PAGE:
Helen Edwards Writer in Australia short story about the Nullarbor

Long
Straight
Endless,
Black road with white lines.
Red dirt spread
out either side of us
across the wide expanse.

Ripples of grey green scrub
dotted through its gut
like tufts of icing.
To the left, the shimmering haze
that signalled the sea hung
above a craggy edged cliff.

The sun’s orange orb
climbed right out
of the earth here.
No other light
competed with her rising,
dappling her fingers
across my face.

A brown hunting bird hovered,
waiting for the right moment
to strike.
Disconnected
from the Machine,
we moved across
the never-ending Nullarbor highway,
unchartered territory
for our little family.

Sounds of my musical history
played in the background,
blending with my children’s chatter
and the steady voice
of my husband.
A forest of pink and golden wildflowers
lined the way,
defying the arid reputation.

Out here there were no rules
about time,
other than the one
about being off the road before dusk.
This was evidenced
by the many big tawny red kangaroos,
lying on their sides,
red streaks on the black.

A family of emus ran past,
faster than we could drive,
dust flying out behind them
like a red brown parachute.
Their tail feathers
looked like a shaggy bustle.
My children laughed,
fat happy laughs
filled with the joy of freedom.

Long road trains buffeted our van
with the lift up bed
like it was a little sail boat,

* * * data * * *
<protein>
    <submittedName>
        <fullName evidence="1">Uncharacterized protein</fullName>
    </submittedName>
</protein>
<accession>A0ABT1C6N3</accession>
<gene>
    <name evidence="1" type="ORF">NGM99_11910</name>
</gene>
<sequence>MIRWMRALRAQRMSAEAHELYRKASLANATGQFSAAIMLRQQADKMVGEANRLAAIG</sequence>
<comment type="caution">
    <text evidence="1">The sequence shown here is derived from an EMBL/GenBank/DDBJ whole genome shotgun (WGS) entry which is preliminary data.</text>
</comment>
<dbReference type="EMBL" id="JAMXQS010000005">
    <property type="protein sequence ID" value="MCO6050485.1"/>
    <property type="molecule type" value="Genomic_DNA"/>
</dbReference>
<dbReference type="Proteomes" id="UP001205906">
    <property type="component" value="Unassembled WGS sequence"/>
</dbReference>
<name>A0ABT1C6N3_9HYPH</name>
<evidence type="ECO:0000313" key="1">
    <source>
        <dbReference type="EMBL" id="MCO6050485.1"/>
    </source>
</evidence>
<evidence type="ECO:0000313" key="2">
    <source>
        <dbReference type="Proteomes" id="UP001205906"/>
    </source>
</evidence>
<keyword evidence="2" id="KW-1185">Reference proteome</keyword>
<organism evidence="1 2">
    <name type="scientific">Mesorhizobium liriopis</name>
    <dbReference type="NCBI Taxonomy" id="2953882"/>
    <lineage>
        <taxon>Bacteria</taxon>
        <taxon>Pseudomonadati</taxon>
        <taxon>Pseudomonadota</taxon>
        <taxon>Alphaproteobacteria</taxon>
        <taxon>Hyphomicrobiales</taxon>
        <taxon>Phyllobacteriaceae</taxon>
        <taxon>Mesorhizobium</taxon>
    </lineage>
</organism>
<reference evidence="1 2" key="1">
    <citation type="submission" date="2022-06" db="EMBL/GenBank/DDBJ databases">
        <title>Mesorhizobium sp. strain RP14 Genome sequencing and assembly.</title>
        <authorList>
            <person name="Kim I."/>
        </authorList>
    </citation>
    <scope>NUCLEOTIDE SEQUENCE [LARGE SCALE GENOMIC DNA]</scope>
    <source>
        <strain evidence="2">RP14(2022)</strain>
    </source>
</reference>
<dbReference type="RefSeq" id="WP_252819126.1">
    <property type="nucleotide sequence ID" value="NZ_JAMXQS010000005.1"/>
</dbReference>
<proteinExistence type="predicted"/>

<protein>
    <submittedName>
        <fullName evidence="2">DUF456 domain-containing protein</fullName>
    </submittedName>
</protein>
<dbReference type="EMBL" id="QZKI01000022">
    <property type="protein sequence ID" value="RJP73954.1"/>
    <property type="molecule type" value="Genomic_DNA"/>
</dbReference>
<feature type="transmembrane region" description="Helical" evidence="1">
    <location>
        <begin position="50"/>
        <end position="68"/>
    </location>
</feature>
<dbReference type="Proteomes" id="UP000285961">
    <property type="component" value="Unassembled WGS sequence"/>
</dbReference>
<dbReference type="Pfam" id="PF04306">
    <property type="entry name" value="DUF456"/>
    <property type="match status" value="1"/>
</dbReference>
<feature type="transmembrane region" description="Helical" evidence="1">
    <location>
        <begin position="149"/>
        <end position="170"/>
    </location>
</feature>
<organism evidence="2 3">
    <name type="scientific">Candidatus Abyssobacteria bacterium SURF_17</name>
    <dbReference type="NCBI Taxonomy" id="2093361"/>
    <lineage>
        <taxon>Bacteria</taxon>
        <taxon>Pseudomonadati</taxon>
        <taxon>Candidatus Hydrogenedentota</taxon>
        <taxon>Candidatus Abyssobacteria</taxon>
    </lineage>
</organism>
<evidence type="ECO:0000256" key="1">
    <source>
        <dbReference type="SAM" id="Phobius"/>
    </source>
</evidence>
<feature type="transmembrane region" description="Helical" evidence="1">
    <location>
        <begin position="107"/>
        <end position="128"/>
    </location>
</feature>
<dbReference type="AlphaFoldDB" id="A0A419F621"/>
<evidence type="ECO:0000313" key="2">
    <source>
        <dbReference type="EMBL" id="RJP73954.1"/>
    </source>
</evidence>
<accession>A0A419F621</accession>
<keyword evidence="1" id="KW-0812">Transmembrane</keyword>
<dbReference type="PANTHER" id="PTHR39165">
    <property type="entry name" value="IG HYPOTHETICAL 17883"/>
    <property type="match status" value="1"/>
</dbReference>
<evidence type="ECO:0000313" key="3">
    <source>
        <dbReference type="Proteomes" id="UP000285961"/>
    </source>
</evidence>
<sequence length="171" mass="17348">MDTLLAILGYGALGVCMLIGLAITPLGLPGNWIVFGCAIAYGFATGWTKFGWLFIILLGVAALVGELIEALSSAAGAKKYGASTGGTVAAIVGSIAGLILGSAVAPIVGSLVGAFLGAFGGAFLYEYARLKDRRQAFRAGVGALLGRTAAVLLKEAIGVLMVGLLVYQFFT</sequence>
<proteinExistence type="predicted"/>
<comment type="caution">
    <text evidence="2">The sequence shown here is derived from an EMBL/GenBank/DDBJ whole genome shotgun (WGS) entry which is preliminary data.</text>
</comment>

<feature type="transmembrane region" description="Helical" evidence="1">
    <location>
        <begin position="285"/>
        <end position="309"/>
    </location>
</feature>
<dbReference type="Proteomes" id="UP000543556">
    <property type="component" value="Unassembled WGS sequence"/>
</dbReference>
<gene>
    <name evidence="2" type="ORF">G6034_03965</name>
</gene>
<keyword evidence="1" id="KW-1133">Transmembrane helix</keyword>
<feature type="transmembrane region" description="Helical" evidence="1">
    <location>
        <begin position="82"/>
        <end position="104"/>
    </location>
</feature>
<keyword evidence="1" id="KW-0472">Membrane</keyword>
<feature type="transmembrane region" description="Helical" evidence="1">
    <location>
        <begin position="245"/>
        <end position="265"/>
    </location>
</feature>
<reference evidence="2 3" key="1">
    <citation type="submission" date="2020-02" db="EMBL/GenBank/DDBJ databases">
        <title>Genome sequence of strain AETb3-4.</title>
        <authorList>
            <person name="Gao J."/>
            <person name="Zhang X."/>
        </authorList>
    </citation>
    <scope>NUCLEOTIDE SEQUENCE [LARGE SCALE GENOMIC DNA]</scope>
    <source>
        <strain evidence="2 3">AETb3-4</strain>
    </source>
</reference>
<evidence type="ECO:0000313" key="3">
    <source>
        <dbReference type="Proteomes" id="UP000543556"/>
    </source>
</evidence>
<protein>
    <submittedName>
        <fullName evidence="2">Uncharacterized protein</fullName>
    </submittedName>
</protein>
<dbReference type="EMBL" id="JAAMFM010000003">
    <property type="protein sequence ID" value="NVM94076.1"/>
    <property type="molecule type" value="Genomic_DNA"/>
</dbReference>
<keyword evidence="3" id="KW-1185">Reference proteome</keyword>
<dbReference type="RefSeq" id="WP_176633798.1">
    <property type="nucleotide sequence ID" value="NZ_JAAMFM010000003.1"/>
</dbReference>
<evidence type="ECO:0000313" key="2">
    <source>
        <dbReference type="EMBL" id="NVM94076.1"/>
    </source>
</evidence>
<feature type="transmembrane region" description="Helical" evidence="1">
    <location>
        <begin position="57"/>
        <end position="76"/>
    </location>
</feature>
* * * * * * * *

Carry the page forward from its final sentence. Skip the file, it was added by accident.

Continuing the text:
adrift at sea.
I felt adrift,
excitement and wild abandon in my gut.
Anything was possible.

My arms were tired
from battling the wind gusts,
created by passing road trains.
My eyes were heavy.
The roadhouses,
dropped right out of a 1970’s movie,
beckoned.

The one room with bathroom
was like a palace to us,
orange Chenille bedspreads
reminding me of my grandmother.
We squeezed past each other,
making a play space on the floor
for the little one,
using one of the bedspreads
to avoid the lost dirt.

Strange brown beetles
climbed across the wall,
seeping out of the bricks,
covering the carpet.
I stood under the hot water,
feeling the freedom coursing
through my veins.

In the diner, truckies
dressed in blue and yellow,
gobbled down their steak
and bread and butter pudding.
I eavesdropped, as they shared stories
of being out there out
on the road,
big loud voices matching their physique
(the result of all those roadhouse pies).

Life changing trip,
my middle son said to me later
– he was just 12 at the time.
The sky was bigger here,
the worries smaller,
There were no problems,
other than the immediacy of where to sleep,
what to eat.

No responsibilities,
other than my children
and getting us safely
to the next destination.
This disentanglement
had taken only a day.

Gradually,
after another day,
and another,
my part in the rest of the world
slowly faded from sight,
like the polaroid pictures
of my childhood.

There were no noises
from the factory,
no hands pulling me,
choking my neck.
Only freedom
and the rhythm of our lives,
slowly wandering across the country
together, alone.

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